These “reclamation projects” created the California, Nevada, Arizona, Idaho, Oregon and Washington we know today.  The dream of the deserts blooming was spread too to Afghanistan; full circle; for in Afghanistan and in the Helmand Valley the desert had bloomed a thousand years before; before all the irrigation systems collapsed; in a history unknown until once again Fred and the Americans came in.  Had only Newlands known; he might well have reconsidered, and the Newlands Project might have remained “just a dream”.

The Colorado River river basin – the Bureau of Reclamation conquest of Arizona – circa 1935.

If political maps were “green” they would be drawn (and named) to reflect river basins and nothing else.  Water flows down hill; nobody lives on the absolute mountain tops.  Rivers as borders make no sense, two sides, one water.  So here you see the real “Arizona”, a new map after so many years of straight lines and other nonsense from Madrid, Mexico City, and Washington.  Of course Utah and Colorado might object a bit; New Mexico would probably be just fine.

What you see here too is the plan for irrigation; “let the desert bloom”, build dams and stop up the rains and the water and let it trickle down to corporate and other farms.  We’ll need farm workers of course, by the millions, maybe work cheap like slaves; this is the south – south of the Mason- Dixon line mostly.  History is so complicated and yet so simple.  Study the map – you might learn something!

The Plan of the Power House – printing money – circa 1935.

It was Andrew Halladie, inventor of San Francisco’s cable cars that first envisioned bringing the power of the mountain rivers to the coastal cities via his invention of wire rope.  He and his father were from Switzerland, so why not?  Makes sense.  It was a fortunate (or unfortunate) mix of rivers, water, emigrants, and immigration that brough the Halladies here.  San Francisco might not have her cable cars and Hoover (dam or is it “damn”) would not have its power house.  It would be a dam about just water, not the electrical society thing.

The turbines on the left are numbered with the “N” for Nevada.  The right-hand turbines of course are “A” for Arizona.  This was the diagram for 1935.  The turbines have grown a lot since then; bigger, added more.  Running a turbine is like printing money; you take everybody’s water, collect it, compress it, and send it thru this handy little device and sell the output (the power) like you owned it.  That’s the problem with power and rivers and dams; they take what does (or should) belong to everybody and consolidates it into wealth for just the few – that’s why they called it “The Big Six” – electrical utility companies are NOT your friends.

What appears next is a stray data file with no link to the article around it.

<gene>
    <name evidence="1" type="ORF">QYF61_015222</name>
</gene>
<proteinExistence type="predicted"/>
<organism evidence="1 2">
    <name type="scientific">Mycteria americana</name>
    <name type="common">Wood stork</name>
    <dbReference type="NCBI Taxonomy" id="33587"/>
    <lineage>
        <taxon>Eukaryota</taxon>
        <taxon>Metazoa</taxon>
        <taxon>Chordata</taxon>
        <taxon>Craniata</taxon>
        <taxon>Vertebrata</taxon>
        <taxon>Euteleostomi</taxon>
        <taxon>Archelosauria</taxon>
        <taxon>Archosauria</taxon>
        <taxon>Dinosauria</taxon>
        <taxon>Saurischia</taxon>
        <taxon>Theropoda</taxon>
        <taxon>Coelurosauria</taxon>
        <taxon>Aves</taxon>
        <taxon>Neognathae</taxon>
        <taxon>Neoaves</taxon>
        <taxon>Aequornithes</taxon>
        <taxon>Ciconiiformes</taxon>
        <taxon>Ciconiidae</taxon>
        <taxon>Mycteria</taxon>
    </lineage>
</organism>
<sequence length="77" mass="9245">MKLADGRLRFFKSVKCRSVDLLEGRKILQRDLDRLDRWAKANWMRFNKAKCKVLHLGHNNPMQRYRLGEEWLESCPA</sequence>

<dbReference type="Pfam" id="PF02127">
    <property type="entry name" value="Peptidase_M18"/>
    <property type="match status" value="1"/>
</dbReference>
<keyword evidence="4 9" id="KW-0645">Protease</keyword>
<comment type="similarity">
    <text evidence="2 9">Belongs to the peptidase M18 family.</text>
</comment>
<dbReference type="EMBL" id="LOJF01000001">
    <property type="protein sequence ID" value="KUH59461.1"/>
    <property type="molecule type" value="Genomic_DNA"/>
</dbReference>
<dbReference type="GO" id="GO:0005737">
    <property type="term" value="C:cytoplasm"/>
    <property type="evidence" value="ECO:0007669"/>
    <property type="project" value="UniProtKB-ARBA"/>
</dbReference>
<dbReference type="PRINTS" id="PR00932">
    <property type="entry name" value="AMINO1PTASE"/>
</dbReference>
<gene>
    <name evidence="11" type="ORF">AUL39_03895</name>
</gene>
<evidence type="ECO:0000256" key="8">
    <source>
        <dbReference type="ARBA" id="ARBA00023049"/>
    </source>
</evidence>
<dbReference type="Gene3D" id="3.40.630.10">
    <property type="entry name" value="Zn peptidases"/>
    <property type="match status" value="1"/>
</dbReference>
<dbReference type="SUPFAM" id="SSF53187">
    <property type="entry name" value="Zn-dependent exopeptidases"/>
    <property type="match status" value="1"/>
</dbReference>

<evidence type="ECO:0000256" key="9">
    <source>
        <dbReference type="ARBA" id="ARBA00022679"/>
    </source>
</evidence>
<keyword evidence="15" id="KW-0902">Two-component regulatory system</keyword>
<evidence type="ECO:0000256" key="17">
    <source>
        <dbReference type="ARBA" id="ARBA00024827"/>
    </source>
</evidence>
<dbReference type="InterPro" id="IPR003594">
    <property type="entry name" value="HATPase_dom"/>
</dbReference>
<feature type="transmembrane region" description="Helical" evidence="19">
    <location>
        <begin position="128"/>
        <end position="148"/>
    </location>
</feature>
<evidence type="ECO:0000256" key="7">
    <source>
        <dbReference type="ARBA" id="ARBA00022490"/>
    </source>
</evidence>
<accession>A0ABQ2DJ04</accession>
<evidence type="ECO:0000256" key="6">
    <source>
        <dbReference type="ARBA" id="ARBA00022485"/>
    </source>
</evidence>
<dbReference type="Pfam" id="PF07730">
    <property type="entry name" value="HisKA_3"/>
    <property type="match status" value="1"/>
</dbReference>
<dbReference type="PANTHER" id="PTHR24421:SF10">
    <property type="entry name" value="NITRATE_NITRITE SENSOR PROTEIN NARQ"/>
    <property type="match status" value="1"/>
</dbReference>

And a government that creates and protects these people and corporations is NOT your friend either.

The Hoover Dam Plan and an illustration of the works – circa 1935.

96 men died during the construction of the dam.  Safety conditions were horrible.  The “Big 6” worked for years to try to redeem their reputation.  The good news was that because the deaths at this Hoover-Rooseveltville were so appalling many changes were made so that at other big projects, like the Golden Gate and Oakland Bay Bridge, conditions were far safer.

The Hoover Dam Arizona side relief – circa 1935.

Here you clearly see the Arizona border at and within the dam.  Like the more southern border, get close but do not cross or the Arizona boycott people will be cross with you and I thought the point was that THEY don’t beleive in borders.  Oh, the irony of the thing.

But it is a fun picture anyhow; to see what you will be missing on the Arizona side of things if you boycott the state.  But if you live in California; remember – turn off the lights, don’t drink the water.

Epilogue: So this has not been your usual antiseptic tour through the Hoover Dam.  I haven’t showed you the art and artwork, you haven’t seen the postcards yet.  And yes, I do have newer pictures; I like dams, or at least I understand them.  Like elsewhere; we have the themes of land and water, rivers and broken treaties, what passes for progress and what really constitutes power.

There’s truth in engineering; I’m not sure it will make you free.  Reread all of the above, think about your answers, take nothing for granted because things have changed rapidly before.  The point is that it is only what you don’t know about (and think about) that will kill you.  So stay healthy; thank you for considering this post.

For more pictures and a different slant on things you might click here.

[First published 2010.05.19 / Wednesday  Hoover Dam at QalaBist.com]